Pakistan Tourism Development Corporation (PTDC) Managing Director Chaudhry Abdul Ghafoor has said that Pakistan can be a paradise for foreign tourists due to its amazing historical World Heritage sites.
“Pakistan is famous for its amazing World Heritage sites which declared by United Nations, Educational, Scientific, Cultural Organisation (UNESCO),” he said. Basically, the UNESCO is the organisation that promotes different well-known sites for the education, scientific and cultural purposes.
The World Heritage sites of Pakistan includes Moenjodaro, Taxila, Rohtas Fort in district Jhelum, fort and Shalimar Garden in Lahore, historical monuments at Makli in Thatta and Takht-e-Bahi in Mardan. Archeological ruins of Mohenjodaro stands among the ancient civilisations of the world.
This city regarded as the city from the third millennium BC and is entirely made with unbaked bricks and mud. Buddhist ruins of Takht-e-Bahi were founded in the early first century that is also known as the throne of origins. Another nearby site is the Sahr-i-Bahlol which are ruins of a city. They are kept under the UNESCO world heritage sites and marked as the educational and scientific purposes.
The world’s largest mural Picture Wall is situated inside the Lahore Fort
As you enter the imperial Lahore Fort through the British era built Postern Gate, you will be astounded by the gigantic wall in front of you which is 1450 feet long and 50 feet high. So now, you can imagine the grandeur and majesty of this wall. This is the world’s largest mural Picture Wall inside the Lahore Fort, and it is situated right here in Lahore, Pakistan. This wall was one of the reasons that the Lahore Fort was listed on the UNESCO World Heritage List in 1981.
The beauty of the wall cannot be described in words, and experiencing it is important to believe in its exquisiteness. The most appealing characteristic of the wall is that it deeply reflects the history and activities of the Mughals. It narrates their sports, events, cuisines, animals etc back in the time through the pictures on it.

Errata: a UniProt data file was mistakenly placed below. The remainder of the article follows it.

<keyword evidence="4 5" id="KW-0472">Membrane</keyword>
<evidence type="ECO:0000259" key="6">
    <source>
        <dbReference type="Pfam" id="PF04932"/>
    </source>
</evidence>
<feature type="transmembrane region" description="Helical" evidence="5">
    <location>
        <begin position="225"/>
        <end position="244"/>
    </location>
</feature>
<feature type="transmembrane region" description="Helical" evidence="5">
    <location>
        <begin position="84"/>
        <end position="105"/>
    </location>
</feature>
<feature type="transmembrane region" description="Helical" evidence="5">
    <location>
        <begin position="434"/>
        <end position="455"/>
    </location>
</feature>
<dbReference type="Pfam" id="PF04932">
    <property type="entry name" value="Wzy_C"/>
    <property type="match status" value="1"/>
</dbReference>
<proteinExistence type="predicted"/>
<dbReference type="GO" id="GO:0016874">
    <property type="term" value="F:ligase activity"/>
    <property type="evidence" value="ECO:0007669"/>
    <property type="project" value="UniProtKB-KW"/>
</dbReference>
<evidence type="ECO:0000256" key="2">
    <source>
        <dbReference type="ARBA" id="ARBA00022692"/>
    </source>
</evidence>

The country s second city is a melting pot of history and culture with plenty of options for discerning foodies
Lahore is undoubtedly old. The earliest reliable mention of the city is in the historical texts and writings of Chinese traveller Xuanzang, who passed through the city in AD630.
Legend has it that the city’s original name was Loh, after the son of Ram, hero of the Hindu epic, Ramayana. Others think the city got its name from the word lohawar, meaning a fort as strong as iron. Muslim rule began in the city in 1206 when Qutub ud Din Aibak was crowned the first Muslim sultan of the subcontinent in Lahore. Nevertheless, it was later during the Mughal era that the city saw its greatest flowering and cultural growth. Scattered across town are numerous buildings and remnants from the reigns of all of the great Mughals.
However, during the 18th century Mughal rule and influence over the city started to decline when the city constantly at the risk of invasion.
The men huddled on what remained of the marble courtyard, the parts that hadn’t been ripped away by a bulldozer’s claw. A cloud of smoke rose above them as they passed around hashish joints — for the spiritual high, they said. They shook their heads to the frenzied banging of the drummers. Others leaped up, twirling, contorting and chanting in praise of the Sufi saint at whose shrine they worshiped.
In short, on a recent Thursday night, hundreds of worshippers at the Mauj Darya shrine repeated a tradition that the shrine’s keepers say has occurred in some form for about 450 years.
But activists fear this tradition may end with the shrine itself.
They say it is threatened by a 16-mile train line the government is racing to build through Lahore. The train route passes 11 heritage spots — from Mauj Darya, to a British colonial church, to the Shalimar Gardens, a UNESCO World Heritage site. It is expected to ferry about half a million people every day within five years, said the head of the Lahore Transport Authority, Khawaja Ahmad Hassan.
Piplan, the ancient Buddhist monastic establishment in Taxila that was named for the thick peepal trees of the area, is a Buddhist archaeological jewel located in a calm valley that has stayed hidden from local and foreign tourists and the public, despite its unique landscape.
The ancient site lies at the foot of the hills between Mohra Maradu and Julian, the ancient Taxila university. According to Dr Mohammad Ashraf, the former director of the Taxila Institute of Asian Civilisation, the site was excavated in 1923-24, under Sir John Marshall, the director general of the Archaeological Survey of India.